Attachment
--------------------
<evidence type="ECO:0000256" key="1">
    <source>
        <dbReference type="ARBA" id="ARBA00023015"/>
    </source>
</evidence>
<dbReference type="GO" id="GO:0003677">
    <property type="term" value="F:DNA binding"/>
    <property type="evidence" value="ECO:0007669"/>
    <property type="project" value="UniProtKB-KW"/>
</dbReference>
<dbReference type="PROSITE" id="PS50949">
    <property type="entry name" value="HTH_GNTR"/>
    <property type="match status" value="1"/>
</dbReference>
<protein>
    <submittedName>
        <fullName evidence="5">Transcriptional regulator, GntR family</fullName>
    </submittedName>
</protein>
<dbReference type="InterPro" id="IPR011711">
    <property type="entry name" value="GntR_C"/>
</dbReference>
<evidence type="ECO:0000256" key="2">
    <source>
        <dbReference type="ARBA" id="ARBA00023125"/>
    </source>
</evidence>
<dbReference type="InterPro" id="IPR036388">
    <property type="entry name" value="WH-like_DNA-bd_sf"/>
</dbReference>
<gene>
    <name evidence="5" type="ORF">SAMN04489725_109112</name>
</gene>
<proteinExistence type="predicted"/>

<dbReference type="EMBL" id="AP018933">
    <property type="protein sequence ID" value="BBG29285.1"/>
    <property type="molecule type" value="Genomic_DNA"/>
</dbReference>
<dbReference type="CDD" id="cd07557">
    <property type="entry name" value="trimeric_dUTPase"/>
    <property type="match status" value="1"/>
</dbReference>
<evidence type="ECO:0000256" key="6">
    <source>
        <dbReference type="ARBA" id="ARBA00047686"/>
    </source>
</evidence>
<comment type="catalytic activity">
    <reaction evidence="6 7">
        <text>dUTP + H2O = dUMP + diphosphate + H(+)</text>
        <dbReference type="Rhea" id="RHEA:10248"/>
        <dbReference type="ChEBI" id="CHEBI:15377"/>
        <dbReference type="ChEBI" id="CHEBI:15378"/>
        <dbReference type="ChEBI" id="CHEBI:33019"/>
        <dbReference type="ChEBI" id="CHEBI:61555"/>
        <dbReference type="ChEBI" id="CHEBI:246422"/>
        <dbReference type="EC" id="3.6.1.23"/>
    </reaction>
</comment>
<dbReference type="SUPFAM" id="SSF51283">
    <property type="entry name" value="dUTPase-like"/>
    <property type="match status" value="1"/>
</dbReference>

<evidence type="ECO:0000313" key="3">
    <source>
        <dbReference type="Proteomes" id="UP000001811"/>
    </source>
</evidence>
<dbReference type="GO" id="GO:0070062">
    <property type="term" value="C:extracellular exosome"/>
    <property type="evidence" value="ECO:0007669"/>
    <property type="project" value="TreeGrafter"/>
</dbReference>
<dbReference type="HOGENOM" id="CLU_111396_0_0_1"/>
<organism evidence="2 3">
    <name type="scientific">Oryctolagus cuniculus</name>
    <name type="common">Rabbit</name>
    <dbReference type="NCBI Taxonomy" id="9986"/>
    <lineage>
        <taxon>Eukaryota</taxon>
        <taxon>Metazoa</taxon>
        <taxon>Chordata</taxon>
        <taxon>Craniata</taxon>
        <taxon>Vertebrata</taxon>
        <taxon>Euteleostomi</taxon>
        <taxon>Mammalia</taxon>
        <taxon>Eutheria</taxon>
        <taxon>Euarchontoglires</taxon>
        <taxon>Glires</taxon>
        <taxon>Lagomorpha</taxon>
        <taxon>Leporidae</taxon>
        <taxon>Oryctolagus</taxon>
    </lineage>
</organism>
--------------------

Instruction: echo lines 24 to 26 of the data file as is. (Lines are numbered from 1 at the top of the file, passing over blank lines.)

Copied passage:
    <source>
        <dbReference type="ARBA" id="ARBA00023125"/>
    </source>